Friday, November 20, 2009


Have any of you seen "New Moon" yet? It opened here at midnight last night, and I think it made about 4.4 million (Aussie) dollars in its opening day here. I haven't seen it yet, but I definitely will, and in the meantime I'm tracking the international figures here. The story of Bella and Edward is a money tree which just keeps growing and blossoming, a phenomenon which I find both invigorating and perplexing. The critics have, on the whole, absolutely hated the film, but the film's target audience is clearly ignoring the reviews and voting with bums on seats.

I cannot abide the many snide, snobbish reviews which have popped up around this film. These reviews seem to have grown overnight like noxious weeds, obliterating the obvious beauty of this rose of a story. Life is hard enough as it is without having to defend the power a story can have on its audience. I wish the film experts would at least admit, if only briefly, that the Twilight series has captured the heart and imagination of a global audience, and that this is good.

Several months ago I purchased the first book of poems published by young emerging poet Emma Jones. I wasn't in the right frame of mind for reading poetry at that time, but I was intrigued by her story and so I kept the thin volume on my night-table. Last night I couldn't fall asleep, so I picked up the book of poems and started to flip through it, looking for a flash of comfort, or inspiration, or joy. The poems spoke to me in a different way last night, and it felt like many of them had changed completely since I had last attempted to read them. Half the battle with reading poetry is, I think, to wait faithfully and patiently for the proper frame of mind to visit you, even if that might be at one o'clock in the morning.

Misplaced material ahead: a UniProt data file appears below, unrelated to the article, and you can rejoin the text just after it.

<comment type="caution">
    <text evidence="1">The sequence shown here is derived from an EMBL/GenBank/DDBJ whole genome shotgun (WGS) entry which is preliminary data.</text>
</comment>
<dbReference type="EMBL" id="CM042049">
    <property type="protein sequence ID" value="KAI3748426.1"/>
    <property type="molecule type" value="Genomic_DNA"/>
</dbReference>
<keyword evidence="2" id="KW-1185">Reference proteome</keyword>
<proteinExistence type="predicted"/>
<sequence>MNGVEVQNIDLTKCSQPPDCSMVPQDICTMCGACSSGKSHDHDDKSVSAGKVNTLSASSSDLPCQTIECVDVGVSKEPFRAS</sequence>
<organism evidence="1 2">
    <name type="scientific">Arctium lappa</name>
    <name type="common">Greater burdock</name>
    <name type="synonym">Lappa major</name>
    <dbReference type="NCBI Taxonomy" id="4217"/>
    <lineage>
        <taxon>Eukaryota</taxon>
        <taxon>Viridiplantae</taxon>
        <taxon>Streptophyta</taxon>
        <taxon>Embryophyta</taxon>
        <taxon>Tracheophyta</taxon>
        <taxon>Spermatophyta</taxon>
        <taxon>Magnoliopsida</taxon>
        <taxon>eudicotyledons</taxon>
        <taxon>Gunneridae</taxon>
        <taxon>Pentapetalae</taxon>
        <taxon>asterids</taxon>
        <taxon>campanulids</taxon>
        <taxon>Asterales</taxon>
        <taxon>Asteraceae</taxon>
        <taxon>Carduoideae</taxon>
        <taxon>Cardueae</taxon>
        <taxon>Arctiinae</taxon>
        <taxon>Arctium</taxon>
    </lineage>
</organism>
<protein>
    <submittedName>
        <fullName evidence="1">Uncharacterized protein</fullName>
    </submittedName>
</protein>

Isn't it exciting to discover a new young poet who, a mere 8 years after graduation from the University of Sydney, has already made a name for herself? Well, apparently it isn't very exciting because the critics are busy dissecting her words until all that's left is a pile of polished, sterile bones. Emma Jones' target audience could very well be young women, those same young women who rush to see the Twilight films, but it seems she's been hijacked by a group of academics who are far too busy asking each other about Emma Jones' "voice" than Emma Jones' ability to connect with her readers. How much more wonderful is this one review which I found here. This reviewer actually wrote "Thank you Emma Jones." That's exactly what poetry, film, art should be about really. It's all very well to study all of these art forms in universities, but at the end of the day, or in the very middle of the darkest night, it's just you and the artist and a collection of imaginative images which might be useful in the most wonderful, meaningful and non-academic way possible. Or they might not.


Here is a sample of Emma Jones - which I type from page 9 of her book "The Striped World":


The sea's not wide but it is full.
I have my castle and my load of gold.
See how the chest flips up to show
its plastic pennies and its bouldered hearts
with each great current, while in droves
we follow close the circular turret -

The sea's not wide but it is full.

Thank you Emma Jones.


Anonymous said...

OK, first. Not a vampire/True Blood/Twilight/New Moon/etc. etc. fan here.
I'm shallow like that.
But I did enjoy the poem (although I never read any ...!)
I'm shallow like THAT.

Anonymous said...

I just started reading New Moon last night -- does that count? ;^)

Must say, though, that so far the books strike me as a trashy, porn-lite romance novel but without overt sex (since its audience is teenagers, and we all know teenagers do not like sex).